Instagram Loyalists Want to Keep the Joy of Filters All to Themselves
Facebook's looking to get in on the filtered photo action
Sure people like Instagram, the iPhone-only photo-sharing app that allows photographers to add filters to their photos, because it gives otherwise normal pics a totally sweet twee veneer; but they also love it because, like all things cool, it's niche--or at least it feels like it. And now Facebook is going to go ahead and ruin all the cool kids' fun by putting their not-so-little--Instagram has 8 million users--secret in the hands of the masses, reports Bits Blog's Nick Bilton. "Facebook plans to add a series of photo filters to its mobile application in the coming months with the hopes of drawing off fans of Instagram, the popular photo-sharing application." Instagram loyalists are freaking out because we all know once something goes mainstream, it loses its hipness, and then before you know it nobody will care about filtered-photo sharing anymore. Instagramers would prefer to hoard the joy of filters for themselves.
Some worry that Facebook's users won't use filters with caution. Gizmodo's Sam Biddle can't bear to see his beloved app massacred by Facebook's tasteless mainstream users. "Facebook, having stolen MySpace's chair, is the paragon of poor taste. Its users are a globby nebula of tackiness, low brows, and perhaps above all, horrible photos... And there's no more irritating place to superfluously alter photos than this kind of mundane shit pit." Not all Facebook photos are uploaded with the intention to impress your artsy friends, points out Techland's Chris Gayomali. "Instagram's audience tends to be photo savvy; there's an element of competition to take better photos than your friends, and you're not just uploading photos from the bar (although people do)."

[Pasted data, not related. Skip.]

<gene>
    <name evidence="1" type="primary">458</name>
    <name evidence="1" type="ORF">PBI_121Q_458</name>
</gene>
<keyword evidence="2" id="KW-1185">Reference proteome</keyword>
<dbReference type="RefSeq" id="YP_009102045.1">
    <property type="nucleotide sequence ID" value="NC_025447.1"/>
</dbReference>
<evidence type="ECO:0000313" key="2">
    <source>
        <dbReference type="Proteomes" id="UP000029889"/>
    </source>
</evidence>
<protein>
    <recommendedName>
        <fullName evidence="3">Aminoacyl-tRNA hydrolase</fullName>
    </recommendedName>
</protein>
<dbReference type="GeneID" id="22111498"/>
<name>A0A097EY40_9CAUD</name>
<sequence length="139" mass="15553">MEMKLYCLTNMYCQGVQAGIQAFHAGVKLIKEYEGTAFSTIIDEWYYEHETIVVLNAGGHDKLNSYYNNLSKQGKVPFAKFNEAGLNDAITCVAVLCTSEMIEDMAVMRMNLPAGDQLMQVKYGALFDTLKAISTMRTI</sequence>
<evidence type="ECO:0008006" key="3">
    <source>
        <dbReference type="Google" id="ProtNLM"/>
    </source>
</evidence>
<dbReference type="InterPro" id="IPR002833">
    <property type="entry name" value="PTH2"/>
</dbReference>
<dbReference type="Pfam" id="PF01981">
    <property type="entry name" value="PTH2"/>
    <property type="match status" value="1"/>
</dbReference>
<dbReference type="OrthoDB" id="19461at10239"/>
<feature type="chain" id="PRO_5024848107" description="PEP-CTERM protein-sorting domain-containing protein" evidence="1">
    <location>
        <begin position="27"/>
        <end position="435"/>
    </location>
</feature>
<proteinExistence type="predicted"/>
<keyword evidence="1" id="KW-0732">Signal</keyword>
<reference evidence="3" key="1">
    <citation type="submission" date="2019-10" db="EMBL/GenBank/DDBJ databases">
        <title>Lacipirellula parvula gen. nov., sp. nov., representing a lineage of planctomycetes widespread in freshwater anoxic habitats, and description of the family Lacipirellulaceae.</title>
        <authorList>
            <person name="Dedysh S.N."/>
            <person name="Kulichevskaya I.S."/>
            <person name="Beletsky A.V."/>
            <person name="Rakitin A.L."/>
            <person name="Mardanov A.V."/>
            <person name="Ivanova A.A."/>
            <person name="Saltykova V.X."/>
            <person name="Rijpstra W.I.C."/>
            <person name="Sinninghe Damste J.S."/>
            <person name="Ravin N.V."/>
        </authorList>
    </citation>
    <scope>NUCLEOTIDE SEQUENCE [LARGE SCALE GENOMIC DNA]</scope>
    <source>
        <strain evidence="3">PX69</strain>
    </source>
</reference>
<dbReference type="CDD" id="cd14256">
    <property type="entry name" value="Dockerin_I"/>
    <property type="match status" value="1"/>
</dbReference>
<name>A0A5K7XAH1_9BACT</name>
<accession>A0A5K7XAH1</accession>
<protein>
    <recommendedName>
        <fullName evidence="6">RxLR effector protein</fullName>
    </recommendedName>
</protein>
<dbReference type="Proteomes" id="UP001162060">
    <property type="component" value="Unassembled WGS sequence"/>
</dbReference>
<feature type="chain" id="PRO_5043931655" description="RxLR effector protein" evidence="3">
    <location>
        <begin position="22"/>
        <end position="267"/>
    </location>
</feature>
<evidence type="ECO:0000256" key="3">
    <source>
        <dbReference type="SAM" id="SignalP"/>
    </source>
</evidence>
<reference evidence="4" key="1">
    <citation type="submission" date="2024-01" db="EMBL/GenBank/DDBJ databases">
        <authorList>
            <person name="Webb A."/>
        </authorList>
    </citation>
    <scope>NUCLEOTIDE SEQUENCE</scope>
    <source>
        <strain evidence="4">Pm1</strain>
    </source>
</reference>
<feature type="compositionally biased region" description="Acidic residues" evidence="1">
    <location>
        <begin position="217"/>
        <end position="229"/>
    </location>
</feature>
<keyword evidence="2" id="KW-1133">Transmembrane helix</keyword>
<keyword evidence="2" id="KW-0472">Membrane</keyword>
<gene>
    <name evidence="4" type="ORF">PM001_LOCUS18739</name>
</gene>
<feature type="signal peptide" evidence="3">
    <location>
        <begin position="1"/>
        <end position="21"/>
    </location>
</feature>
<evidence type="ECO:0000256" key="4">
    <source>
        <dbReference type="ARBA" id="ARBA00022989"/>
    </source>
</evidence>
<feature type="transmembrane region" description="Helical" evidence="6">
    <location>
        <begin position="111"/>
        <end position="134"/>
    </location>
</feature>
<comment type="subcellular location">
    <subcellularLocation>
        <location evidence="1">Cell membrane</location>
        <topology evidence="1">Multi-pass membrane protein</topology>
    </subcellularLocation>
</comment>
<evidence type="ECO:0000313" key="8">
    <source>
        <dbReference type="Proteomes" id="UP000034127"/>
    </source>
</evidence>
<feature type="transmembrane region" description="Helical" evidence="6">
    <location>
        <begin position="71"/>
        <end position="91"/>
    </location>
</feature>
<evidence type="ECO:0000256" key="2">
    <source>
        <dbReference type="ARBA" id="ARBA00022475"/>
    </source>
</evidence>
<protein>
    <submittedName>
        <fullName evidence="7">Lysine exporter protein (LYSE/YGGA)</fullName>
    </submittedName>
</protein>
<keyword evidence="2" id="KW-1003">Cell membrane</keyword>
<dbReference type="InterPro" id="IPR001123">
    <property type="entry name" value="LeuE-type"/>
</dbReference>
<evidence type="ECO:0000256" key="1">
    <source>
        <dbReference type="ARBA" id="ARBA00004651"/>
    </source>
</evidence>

But some don't have as much of a problem with the way in which Facebookers would wield their new toy. It's more that they sense filter overload. "As I see it, though, photo filters have moved from clever to cliche. The novelty has worn off, and novelty was the main reason to do it in the first place," argues CNET's Steven Shankland. Sometimes less is more, adds Biddle. "Hipstamatic popularized it, Instagram perfected it--and now Facebook's going to democratize it. Which, great? Isn't making something accessible to everyone a good thing? Yes, when it's malaria medication. Not when it's vuvuzelas."
And even if people use filters sparingly, Facebook's sharing system doesn't have the same beautiful simplicity as Instagram's, which kind of ruins the fun of filtration. With a click and a tap, photographers can upload to Instagram, and then viewers can just scroll through a stream of precious pics. Facebook's system is more cumbersome, continues Gayomali. "For starters, the funnel to actually upload pictures requires a confusing array of clicks and unclear navigation." To him filters make photo-sharing more enjoyable for users--which is the point, isn't it?--but it won't elevate Facebook photos enough. "To me, though, adding photo filters to Facebook is like stringing Christmas lights on a house that badly needs repainting. Facebook's system isn't broken, it just needs to be refreshed and made more user-friendly."
Unfortunately for Instagram snobs, filters will make it to Facebook. Sorry to ruin your cool, but does seeing photos of college girls taking shots with a Hefe filter make it that much worse than before?